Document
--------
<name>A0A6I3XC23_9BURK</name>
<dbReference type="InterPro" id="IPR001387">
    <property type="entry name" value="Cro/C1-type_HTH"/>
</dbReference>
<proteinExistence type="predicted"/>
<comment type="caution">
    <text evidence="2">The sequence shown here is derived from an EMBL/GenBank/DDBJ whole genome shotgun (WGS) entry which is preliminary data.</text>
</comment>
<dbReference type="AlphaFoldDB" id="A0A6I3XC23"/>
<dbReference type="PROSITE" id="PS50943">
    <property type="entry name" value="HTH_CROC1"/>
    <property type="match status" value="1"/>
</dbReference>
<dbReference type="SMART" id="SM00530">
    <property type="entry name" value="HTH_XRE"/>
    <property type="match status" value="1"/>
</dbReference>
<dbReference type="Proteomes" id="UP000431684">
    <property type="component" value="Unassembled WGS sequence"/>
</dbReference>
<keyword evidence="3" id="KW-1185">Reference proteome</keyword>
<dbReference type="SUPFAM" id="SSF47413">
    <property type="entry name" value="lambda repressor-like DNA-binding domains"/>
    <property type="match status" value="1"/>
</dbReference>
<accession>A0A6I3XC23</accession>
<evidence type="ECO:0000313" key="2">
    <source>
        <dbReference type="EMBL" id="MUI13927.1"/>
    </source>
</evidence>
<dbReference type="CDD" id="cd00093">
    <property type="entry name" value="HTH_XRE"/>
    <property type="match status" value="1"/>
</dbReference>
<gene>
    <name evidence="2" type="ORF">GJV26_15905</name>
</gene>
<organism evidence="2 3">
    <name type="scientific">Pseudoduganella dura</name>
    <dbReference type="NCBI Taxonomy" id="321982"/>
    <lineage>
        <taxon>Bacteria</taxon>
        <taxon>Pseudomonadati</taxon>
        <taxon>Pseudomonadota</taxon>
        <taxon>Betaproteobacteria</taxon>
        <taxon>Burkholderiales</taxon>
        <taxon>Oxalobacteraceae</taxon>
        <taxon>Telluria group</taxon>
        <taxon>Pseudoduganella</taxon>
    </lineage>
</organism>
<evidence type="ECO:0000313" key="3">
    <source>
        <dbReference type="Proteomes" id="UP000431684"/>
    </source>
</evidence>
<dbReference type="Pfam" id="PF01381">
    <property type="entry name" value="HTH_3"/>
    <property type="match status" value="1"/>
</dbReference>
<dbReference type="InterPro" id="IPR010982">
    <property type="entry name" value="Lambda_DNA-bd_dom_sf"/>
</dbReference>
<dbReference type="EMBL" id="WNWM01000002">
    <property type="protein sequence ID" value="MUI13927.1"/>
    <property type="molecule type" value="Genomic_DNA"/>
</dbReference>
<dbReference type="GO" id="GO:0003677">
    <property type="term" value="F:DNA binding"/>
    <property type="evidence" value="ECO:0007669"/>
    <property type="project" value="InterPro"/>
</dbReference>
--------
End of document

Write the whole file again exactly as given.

<name>A0A6I3XC23_9BURK</name>
<dbReference type="InterPro" id="IPR001387">
    <property type="entry name" value="Cro/C1-type_HTH"/>
</dbReference>
<proteinExistence type="predicted"/>
<comment type="caution">
    <text evidence="2">The sequence shown here is derived from an EMBL/GenBank/DDBJ whole genome shotgun (WGS) entry which is preliminary data.</text>
</comment>
<dbReference type="AlphaFoldDB" id="A0A6I3XC23"/>
<dbReference type="PROSITE" id="PS50943">
    <property type="entry name" value="HTH_CROC1"/>
    <property type="match status" value="1"/>
</dbReference>
<dbReference type="SMART" id="SM00530">
    <property type="entry name" value="HTH_XRE"/>
    <property type="match status" value="1"/>
</dbReference>
<dbReference type="Proteomes" id="UP000431684">
    <property type="component" value="Unassembled WGS sequence"/>
</dbReference>
<keyword evidence="3" id="KW-1185">Reference proteome</keyword>
<dbReference type="SUPFAM" id="SSF47413">
    <property type="entry name" value="lambda repressor-like DNA-binding domains"/>
    <property type="match status" value="1"/>
</dbReference>
<accession>A0A6I3XC23</accession>
<evidence type="ECO:0000313" key="2">
    <source>
        <dbReference type="EMBL" id="MUI13927.1"/>
    </source>
</evidence>
<dbReference type="CDD" id="cd00093">
    <property type="entry name" value="HTH_XRE"/>
    <property type="match status" value="1"/>
</dbReference>
<gene>
    <name evidence="2" type="ORF">GJV26_15905</name>
</gene>
<organism evidence="2 3">
    <name type="scientific">Pseudoduganella dura</name>
    <dbReference type="NCBI Taxonomy" id="321982"/>
    <lineage>
        <taxon>Bacteria</taxon>
        <taxon>Pseudomonadati</taxon>
        <taxon>Pseudomonadota</taxon>
        <taxon>Betaproteobacteria</taxon>
        <taxon>Burkholderiales</taxon>
        <taxon>Oxalobacteraceae</taxon>
        <taxon>Telluria group</taxon>
        <taxon>Pseudoduganella</taxon>
    </lineage>
</organism>
<evidence type="ECO:0000313" key="3">
    <source>
        <dbReference type="Proteomes" id="UP000431684"/>
    </source>
</evidence>
<dbReference type="Pfam" id="PF01381">
    <property type="entry name" value="HTH_3"/>
    <property type="match status" value="1"/>
</dbReference>
<dbReference type="InterPro" id="IPR010982">
    <property type="entry name" value="Lambda_DNA-bd_dom_sf"/>
</dbReference>
<dbReference type="EMBL" id="WNWM01000002">
    <property type="protein sequence ID" value="MUI13927.1"/>
    <property type="molecule type" value="Genomic_DNA"/>
</dbReference>
<dbReference type="GO" id="GO:0003677">
    <property type="term" value="F:DNA binding"/>
    <property type="evidence" value="ECO:0007669"/>
    <property type="project" value="InterPro"/>
</dbReference>